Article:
It went even deeper late in the nights—long after I went to sleep. Due to jetlag, I usually went to my room around 10 or 11pm. The Cambodian pastors, however, would stay up until the wee hours of the morning. You have never heard such a ruckus. At the close of the week, I asked Pastor Meng what was happening in the evenings. He shared, “Joe, that is when we are deeply processing all that we are learning. It is a better venue for us since the actual sessions are not very interactive.” They would tell stories illustrating life lessons of leadership from their own experiences to process what they were being told. Over cups of tea and bowls of soup, they felt the freedom to share with one another and learn from each other.

A Tree of Life

I learned of this example from a presentation given at the Lausanne Global Leadership Forum in Bangalore, India.3 VisionSynergy, Scriptures in Use and Bridges Training Network—South Asia worked together to empower 15 emerging oral Bible churches to work together and reach a region that included 100 villages.

Tree of Life, the course they developed, can be taught over three or four days.4 During the training participants interact with scripture stories selected to provide a biblical foundation for the importance of collaboration and to present practical partnership principles. The class learns these stories by creating dramas and songs and by retelling the stories. They discuss the stories using simple questions as they develop a model that can be followed in their home villages.

The training ends by challenging the leaders to use these principles to empower partnership among local churches for evangelism and church planting, economic development, community and social development (health, education) and social justice (religious/social persecution) projects.

During the last five years, more than 2,700 leaders have participated in Tree of Life training in India and Nepal. And today hundreds of oral Bible churches in these countries are working together to change their communities based on the partnership principles taught.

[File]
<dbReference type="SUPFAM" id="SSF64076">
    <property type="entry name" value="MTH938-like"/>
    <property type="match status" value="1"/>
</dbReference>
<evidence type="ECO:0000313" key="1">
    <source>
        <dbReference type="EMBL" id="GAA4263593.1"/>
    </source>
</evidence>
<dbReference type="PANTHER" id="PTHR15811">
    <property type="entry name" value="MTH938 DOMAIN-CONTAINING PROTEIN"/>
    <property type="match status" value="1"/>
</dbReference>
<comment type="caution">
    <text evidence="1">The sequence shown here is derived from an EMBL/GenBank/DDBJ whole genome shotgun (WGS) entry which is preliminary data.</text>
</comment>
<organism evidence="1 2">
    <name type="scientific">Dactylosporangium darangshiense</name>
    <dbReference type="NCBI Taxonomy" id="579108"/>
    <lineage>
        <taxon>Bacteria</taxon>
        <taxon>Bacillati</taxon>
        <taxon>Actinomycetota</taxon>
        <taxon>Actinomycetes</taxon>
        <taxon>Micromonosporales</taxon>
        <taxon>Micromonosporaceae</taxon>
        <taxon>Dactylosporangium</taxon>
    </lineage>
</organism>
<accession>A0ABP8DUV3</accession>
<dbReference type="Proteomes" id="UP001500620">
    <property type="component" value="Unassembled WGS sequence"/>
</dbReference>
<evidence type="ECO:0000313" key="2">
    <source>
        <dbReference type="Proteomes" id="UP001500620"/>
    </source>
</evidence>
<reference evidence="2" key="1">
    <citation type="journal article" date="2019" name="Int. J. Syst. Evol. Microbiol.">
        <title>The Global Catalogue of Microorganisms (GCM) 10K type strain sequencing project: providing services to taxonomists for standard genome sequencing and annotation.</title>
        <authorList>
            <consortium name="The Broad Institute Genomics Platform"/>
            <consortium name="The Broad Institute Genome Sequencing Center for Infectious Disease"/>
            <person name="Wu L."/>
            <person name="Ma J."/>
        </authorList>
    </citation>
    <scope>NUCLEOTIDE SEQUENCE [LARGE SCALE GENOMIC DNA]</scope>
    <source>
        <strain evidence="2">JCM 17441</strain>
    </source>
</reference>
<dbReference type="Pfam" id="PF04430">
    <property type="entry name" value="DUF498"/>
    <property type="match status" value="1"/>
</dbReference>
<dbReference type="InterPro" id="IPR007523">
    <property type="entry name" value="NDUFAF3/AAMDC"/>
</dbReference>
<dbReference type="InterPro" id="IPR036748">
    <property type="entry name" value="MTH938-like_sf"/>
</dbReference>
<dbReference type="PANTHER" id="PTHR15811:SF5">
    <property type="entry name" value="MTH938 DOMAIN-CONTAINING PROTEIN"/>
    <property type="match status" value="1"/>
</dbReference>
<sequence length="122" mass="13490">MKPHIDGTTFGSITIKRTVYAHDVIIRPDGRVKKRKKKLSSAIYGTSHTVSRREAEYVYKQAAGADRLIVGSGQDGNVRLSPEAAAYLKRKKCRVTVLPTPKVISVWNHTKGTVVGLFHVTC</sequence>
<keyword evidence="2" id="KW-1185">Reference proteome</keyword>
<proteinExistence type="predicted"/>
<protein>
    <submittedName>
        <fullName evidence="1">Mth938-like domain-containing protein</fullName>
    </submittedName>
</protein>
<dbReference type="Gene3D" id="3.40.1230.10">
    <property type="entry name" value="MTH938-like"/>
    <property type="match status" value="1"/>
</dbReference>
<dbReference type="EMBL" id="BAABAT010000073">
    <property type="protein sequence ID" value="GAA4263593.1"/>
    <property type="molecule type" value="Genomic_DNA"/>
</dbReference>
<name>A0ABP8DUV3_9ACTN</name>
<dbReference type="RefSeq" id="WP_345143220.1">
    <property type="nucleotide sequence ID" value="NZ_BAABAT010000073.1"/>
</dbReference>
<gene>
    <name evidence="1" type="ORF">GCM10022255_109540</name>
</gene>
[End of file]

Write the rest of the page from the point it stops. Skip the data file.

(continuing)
leadership-developmentLeader Development and Orality

These stories illustrate the importance of learning methodology for the development of leaders. Even in the Cambodian context mentioned above, where the leaders are able to read and write, the principles of oral learning are abundant. The reality is that most of us are oral preference learners, even when we are literate!

The process of learning in community, sharing life stories, and digging in deeper to uncover truths that are being shared is a key recipe for developing leaders. As one of the A2 faculty shares:

“Joe is the reason I teach with Asian Access, investing in only 12-16 leaders at a time rather than instructing hundreds and or thousands gives leverage and impact. I know that everyone in these trainings influences 30-50 other key churches and they will reproduce what they are learning. Because of the interactive nature of the training, the collaborative learning environment, and the use of stories, food and sport, these leaders will learn far more than several hundred or a few thousand listening to my lectures.”5

Endnotes

  1. Interview with a pastor from a restricted access country leads Asian Access leadership training-—October 2013, Singapore.
  2. Asian Access/Cambodia session in Phnom Penh—summer 2008.
  3. Karin Primuth. Strategic Evangelistic Partnerships Among Oral Learners – Lausanne Global Leadership Forum, Bangalore, India, 17-21 June 2013: http://www.conversation.lausanne.org/en/resources/detail/13102#.UrxTrWRDtwg
  4. This report on the Tree of Life was originally written by Tim Brown from visionSynergy.
  5. Interview with an A2 faculty member in 2008.